Joy Ignites Success

Worry is an expression of fear not of love

By - Friday, May 12, 2017

Worry is an expression of fear, not of love

 

Do you tell your children, spouse, parents or anyone at all that you worry about them because you love them? If you do, I have a suggestion for you. Stop It. It’s a lie. Worry does not come from love, it is an act based in fear. Fear that you might lose a loved one, or fear that a loved one could get hurt or do something not in their best interest, for sure; but that doesn’t make worry an act of love.

If you think about it from a body perspective, it’s pretty obvious. Love is an expanded state. We feel open and available and soft and warm inside when we simply allow ourselves to love another. We love to love and seek this state of being more than anything else (though often in a very strange way). When we worry, we are experiencing the exact opposite. We are in a contracted state, physically and mentally. Worrying is not comfortable and most people who worry say they wish they could stop. In fact, I’ve never heard anyone say they’d like to worry more.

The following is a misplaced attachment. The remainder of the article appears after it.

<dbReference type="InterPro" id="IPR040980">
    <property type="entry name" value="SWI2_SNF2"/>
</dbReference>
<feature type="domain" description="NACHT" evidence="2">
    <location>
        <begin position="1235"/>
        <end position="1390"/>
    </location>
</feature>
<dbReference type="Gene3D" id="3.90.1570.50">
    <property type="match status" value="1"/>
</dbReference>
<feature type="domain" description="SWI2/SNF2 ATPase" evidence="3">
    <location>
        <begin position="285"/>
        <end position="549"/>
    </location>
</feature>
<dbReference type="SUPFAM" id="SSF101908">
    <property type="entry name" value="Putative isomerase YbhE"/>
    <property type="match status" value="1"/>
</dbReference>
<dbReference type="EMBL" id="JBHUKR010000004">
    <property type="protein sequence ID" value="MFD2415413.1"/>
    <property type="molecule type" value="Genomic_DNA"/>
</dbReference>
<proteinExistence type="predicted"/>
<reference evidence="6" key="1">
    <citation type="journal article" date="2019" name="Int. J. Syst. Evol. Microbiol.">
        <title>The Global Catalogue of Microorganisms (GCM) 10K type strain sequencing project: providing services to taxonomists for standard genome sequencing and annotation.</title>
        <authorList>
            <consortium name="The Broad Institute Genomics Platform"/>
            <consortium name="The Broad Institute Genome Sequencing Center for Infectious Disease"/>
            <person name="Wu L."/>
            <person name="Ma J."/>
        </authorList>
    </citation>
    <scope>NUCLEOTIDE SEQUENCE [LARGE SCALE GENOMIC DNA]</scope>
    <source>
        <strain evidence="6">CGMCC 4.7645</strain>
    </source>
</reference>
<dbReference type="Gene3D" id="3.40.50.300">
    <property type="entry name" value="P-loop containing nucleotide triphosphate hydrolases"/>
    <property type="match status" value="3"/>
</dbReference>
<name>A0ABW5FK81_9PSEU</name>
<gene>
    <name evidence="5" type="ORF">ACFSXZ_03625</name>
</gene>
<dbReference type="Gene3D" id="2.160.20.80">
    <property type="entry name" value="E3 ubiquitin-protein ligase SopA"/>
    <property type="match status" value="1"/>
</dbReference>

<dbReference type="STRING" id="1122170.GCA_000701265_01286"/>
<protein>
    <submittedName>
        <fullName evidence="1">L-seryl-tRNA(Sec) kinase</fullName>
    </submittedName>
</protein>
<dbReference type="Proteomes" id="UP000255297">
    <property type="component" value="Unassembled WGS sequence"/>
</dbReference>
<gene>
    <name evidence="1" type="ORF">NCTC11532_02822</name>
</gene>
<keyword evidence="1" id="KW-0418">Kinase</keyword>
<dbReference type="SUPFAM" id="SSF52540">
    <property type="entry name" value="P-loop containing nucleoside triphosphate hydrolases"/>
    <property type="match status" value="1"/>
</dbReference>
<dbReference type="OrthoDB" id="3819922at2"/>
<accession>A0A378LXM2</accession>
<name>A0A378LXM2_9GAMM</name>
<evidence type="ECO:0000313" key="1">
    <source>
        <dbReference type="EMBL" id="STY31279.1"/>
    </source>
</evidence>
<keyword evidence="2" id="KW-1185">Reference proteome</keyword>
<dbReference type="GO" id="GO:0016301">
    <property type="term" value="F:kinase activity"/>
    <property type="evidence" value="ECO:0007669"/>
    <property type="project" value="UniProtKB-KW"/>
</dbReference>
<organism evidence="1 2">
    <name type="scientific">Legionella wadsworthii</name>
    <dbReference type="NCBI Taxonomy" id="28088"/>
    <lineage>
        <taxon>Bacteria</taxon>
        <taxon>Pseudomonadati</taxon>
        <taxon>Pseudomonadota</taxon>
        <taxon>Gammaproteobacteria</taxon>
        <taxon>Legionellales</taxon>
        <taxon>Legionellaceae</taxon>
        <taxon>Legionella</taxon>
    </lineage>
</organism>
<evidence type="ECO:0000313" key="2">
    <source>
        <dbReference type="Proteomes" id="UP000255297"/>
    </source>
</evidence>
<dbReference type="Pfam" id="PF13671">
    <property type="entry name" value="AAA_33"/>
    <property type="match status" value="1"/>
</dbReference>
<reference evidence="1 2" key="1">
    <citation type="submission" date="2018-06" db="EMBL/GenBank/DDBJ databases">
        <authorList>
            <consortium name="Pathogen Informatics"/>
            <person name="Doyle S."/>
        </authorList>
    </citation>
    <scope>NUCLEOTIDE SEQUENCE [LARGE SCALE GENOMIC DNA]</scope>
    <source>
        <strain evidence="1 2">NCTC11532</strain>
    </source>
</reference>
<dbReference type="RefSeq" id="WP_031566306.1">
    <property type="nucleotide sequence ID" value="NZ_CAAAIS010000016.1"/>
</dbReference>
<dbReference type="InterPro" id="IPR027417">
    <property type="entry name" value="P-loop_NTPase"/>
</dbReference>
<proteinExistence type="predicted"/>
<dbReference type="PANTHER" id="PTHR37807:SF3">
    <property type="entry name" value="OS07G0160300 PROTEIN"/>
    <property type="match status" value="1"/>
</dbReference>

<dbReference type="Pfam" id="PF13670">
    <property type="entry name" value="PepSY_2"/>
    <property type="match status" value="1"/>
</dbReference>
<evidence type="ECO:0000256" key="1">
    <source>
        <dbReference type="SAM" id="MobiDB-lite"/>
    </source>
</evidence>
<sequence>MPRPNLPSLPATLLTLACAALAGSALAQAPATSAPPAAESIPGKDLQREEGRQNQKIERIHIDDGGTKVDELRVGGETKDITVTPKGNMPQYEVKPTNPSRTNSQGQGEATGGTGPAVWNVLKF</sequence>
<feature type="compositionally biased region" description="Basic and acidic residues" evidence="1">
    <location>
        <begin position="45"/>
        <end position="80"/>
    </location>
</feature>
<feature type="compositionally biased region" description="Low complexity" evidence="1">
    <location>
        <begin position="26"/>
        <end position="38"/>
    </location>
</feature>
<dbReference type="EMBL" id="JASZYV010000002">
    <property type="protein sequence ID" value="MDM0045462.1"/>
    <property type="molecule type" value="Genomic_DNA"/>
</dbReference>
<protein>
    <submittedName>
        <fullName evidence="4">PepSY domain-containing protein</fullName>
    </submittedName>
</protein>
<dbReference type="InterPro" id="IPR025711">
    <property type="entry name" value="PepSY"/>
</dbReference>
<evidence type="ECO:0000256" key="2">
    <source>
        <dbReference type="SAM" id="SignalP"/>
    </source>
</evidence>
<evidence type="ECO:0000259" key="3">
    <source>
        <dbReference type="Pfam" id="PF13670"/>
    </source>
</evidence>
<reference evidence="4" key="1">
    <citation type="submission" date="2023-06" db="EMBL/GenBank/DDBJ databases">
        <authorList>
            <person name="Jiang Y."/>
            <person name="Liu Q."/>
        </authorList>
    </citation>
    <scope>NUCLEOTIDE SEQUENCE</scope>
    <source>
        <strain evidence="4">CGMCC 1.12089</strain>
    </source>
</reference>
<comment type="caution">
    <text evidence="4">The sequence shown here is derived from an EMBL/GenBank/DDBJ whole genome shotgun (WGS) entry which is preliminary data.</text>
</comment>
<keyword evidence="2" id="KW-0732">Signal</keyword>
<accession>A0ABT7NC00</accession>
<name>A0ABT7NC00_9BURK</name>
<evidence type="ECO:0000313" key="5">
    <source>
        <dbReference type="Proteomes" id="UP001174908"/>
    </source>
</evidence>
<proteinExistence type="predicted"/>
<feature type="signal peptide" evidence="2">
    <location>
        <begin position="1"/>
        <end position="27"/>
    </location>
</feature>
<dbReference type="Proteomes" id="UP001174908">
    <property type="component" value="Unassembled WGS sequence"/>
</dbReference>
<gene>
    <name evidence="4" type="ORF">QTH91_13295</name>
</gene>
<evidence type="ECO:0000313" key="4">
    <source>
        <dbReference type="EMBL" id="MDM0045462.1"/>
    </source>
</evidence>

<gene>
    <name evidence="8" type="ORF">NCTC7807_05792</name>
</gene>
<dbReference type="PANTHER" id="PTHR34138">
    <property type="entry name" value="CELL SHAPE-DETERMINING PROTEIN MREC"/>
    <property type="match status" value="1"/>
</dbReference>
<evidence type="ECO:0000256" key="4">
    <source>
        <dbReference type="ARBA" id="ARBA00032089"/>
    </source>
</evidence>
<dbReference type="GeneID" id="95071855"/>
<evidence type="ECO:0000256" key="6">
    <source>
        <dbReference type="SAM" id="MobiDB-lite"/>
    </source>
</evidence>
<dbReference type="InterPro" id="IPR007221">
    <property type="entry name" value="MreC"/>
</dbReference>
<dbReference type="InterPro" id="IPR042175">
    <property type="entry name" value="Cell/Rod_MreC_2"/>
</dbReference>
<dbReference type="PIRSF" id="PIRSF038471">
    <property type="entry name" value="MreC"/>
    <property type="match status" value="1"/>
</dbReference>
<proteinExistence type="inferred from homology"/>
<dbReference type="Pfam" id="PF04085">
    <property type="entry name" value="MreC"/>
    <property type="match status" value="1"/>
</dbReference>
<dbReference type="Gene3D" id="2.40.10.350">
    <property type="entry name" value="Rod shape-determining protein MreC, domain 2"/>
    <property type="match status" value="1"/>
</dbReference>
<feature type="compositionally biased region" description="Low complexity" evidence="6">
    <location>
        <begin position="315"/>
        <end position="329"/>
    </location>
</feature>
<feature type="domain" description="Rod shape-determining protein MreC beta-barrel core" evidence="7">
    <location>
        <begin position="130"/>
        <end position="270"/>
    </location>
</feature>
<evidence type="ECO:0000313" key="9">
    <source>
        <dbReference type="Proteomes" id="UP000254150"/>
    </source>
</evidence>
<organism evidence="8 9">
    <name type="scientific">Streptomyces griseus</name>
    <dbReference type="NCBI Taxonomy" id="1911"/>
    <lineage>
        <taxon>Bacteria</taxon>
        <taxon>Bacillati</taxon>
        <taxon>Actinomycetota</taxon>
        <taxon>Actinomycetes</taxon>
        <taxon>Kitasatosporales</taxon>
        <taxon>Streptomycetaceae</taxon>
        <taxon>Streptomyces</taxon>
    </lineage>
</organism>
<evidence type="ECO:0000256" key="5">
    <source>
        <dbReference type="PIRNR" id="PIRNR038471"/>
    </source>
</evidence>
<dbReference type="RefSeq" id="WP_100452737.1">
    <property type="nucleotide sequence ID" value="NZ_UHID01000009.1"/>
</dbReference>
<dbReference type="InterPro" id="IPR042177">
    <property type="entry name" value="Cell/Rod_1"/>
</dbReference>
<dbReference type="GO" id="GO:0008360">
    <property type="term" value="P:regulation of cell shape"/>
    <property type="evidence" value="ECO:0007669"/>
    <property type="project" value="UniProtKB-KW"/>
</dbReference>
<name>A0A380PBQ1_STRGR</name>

We are a society that has fused love and worry and it’s time for us to see clearly what we are doing when we worry. We are trying to control or manipulate another (or ourselves) to avoid feeling afraid. I get it. But there are much more effective (and kind) ways of handling fear. We don’t need more fear in this world. If you’re ready to break the worry habit, check out my previous blog posts (link) and video(link).

And next time you want someone to know you love them, tell them or show them with a loving act, not worry.


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About MSI

Melanie Smithson Institute is dedicated to enriching lives through embodied education and training; using movement, play and releasing to connect with innate wisdom and joy.  

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